AU’s 7,500-Army to Fight Boko Haram
The African Union has endorsed a plan to set up a regional task force of 7,500 to fight Boko Haram militants, a senior official said, in a key step towards securing UN Security Council backing.
Neighbors Nigeria, Cameroon, Niger, Chad and Benin agreed earlier this month to call on the African Union (AU) to seek UN Security Council support for their plan to take on Boko Haram insurgents, who are fighting to establish their state in northern Nigeria.
“We are thinking of a force of 7,500 women and men. The next step is to submit (approval) to the UN Security Council,” Smail Chergui, the commissioner of the AU’s Peace and Security Council, told reporters.
Boko Haram has made incursions into neighboring Cameroon and threatens the stability of a region that includes Niger and Chad. More than 13,000 people have been killed and more than one million made homeless by Boko Haram violence since 2009, France24 reported.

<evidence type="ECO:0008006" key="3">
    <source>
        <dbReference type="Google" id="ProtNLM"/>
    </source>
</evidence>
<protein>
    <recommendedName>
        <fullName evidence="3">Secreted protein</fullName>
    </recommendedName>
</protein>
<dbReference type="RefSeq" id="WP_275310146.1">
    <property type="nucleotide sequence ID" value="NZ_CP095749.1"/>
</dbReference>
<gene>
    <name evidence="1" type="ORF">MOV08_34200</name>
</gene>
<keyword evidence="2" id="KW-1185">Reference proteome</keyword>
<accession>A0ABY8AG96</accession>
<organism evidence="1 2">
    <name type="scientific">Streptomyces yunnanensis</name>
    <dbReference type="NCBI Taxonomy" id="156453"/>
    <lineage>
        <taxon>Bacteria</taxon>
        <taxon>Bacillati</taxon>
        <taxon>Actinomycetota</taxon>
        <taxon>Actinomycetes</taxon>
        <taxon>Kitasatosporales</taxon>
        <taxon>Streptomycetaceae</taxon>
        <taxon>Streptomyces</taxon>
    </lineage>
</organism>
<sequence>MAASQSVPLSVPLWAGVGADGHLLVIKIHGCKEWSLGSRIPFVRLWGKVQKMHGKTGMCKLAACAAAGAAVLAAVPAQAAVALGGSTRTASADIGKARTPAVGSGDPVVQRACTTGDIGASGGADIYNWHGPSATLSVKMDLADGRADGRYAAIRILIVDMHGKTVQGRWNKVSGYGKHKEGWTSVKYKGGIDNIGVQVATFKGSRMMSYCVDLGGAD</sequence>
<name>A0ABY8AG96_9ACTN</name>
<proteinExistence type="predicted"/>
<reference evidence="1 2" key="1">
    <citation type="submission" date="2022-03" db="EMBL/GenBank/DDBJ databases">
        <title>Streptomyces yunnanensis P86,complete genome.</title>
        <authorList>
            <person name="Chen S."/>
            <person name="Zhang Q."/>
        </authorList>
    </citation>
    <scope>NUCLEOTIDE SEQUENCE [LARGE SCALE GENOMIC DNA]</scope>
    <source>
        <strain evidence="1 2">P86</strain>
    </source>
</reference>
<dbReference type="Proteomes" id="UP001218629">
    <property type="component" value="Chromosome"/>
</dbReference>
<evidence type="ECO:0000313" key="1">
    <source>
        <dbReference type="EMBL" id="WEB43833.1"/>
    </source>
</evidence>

“Boko Haram’s horrendous abuses, unspeakable cruelty, total disregard for human lives, and wanton destruction of property are unmatched,” AU Commission Chief Nkosazana Dlamini-Zuma said in a statement.
Nigeria has the largest army in west Africa but has come under criticism at home and abroad for failing to stop the advance of Boko Haram. Tensions with its neighbours have so far hindered attempts at coordinated action.
Earlier this month Nigerian security officials ruled out the need for a United Nations or African Union-backed force to fight Boko Haram, saying the country and its partners could handle the threat.